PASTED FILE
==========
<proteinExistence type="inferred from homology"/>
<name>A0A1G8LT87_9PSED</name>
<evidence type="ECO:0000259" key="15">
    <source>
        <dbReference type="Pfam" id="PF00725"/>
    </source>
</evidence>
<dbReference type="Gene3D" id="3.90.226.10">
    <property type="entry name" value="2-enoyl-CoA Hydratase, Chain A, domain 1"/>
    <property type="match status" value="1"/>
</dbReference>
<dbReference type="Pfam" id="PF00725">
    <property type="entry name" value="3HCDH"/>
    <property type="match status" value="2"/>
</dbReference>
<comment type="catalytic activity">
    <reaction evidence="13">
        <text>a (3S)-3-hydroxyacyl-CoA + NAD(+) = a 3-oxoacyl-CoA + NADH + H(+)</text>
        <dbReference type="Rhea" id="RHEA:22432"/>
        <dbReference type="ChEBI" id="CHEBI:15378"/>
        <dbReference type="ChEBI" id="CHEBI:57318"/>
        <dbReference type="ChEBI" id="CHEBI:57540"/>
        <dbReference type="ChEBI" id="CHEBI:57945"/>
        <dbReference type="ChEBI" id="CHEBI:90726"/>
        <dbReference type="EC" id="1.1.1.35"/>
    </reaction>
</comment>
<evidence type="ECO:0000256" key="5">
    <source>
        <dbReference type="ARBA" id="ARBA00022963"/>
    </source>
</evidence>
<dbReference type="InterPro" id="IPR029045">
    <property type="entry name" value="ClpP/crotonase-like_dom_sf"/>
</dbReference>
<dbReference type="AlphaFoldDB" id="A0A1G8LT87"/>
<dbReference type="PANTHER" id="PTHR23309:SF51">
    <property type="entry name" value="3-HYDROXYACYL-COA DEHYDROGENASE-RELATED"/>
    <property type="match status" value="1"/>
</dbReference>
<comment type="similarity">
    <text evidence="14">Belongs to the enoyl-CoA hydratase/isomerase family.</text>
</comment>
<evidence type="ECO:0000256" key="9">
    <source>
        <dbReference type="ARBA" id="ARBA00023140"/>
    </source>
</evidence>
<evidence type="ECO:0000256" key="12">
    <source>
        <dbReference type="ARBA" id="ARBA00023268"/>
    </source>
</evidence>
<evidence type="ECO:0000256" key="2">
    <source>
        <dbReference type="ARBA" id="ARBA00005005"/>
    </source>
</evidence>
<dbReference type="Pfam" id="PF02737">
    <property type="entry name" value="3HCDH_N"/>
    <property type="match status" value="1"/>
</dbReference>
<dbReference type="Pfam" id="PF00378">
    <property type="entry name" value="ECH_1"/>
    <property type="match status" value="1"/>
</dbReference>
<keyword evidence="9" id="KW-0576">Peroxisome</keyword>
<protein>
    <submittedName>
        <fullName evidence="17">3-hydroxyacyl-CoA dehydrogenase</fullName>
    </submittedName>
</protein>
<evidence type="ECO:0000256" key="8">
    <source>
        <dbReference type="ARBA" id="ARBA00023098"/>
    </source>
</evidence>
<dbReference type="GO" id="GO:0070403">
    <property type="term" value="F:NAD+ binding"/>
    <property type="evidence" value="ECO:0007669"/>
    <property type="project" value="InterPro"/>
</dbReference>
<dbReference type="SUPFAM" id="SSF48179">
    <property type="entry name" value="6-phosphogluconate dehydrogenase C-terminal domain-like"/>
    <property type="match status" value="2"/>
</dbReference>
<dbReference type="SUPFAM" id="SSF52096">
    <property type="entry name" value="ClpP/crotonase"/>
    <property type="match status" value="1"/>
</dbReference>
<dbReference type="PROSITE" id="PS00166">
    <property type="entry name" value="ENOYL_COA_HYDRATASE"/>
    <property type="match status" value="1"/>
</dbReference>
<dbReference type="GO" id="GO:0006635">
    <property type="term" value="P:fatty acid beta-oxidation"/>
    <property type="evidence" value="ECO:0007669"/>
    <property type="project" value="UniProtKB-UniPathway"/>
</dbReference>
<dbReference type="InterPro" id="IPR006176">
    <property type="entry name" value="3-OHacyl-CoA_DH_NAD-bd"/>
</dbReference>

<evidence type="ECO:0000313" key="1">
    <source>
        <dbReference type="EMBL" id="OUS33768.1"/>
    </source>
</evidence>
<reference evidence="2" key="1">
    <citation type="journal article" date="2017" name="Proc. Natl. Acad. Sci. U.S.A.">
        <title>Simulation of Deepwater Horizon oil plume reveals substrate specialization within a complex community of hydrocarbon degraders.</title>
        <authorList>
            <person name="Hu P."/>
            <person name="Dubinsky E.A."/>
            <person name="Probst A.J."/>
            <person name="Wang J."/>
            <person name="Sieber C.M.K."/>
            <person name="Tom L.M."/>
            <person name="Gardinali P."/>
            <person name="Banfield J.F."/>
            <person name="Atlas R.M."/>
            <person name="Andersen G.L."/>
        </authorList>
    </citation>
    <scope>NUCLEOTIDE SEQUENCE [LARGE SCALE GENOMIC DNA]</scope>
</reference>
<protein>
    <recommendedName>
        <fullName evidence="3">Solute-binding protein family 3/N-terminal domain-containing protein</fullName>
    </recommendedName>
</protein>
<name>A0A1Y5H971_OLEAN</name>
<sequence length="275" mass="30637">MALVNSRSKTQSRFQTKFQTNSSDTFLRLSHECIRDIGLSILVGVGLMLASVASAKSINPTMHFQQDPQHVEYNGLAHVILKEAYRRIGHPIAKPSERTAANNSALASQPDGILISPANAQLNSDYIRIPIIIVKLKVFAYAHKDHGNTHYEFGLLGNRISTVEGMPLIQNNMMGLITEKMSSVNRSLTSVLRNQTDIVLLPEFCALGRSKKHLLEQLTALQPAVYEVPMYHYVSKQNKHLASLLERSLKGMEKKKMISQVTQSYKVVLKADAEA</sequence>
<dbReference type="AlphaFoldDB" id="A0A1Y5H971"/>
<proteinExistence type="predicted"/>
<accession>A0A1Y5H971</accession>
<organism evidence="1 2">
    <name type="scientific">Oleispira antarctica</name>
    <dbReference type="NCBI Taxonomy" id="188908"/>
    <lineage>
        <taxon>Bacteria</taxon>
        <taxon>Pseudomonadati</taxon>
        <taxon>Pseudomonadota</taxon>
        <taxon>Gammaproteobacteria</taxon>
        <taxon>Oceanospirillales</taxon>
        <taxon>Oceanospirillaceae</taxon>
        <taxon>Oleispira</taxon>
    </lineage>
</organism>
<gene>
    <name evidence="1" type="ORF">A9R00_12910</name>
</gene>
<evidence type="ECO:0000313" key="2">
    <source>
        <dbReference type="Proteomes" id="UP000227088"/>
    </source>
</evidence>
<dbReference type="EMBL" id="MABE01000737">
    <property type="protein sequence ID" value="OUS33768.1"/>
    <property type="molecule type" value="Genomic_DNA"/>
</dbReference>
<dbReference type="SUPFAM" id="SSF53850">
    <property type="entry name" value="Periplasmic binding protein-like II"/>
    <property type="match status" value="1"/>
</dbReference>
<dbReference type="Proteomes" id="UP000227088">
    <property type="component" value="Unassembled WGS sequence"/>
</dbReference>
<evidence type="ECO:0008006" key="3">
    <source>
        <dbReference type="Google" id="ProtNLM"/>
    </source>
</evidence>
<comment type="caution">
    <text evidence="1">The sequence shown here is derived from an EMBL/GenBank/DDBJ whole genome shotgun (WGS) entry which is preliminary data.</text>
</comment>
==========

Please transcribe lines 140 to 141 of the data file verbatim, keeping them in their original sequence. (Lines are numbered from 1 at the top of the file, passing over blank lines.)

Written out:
        <taxon>Bacteria</taxon>
        <taxon>Pseudomonadati</taxon>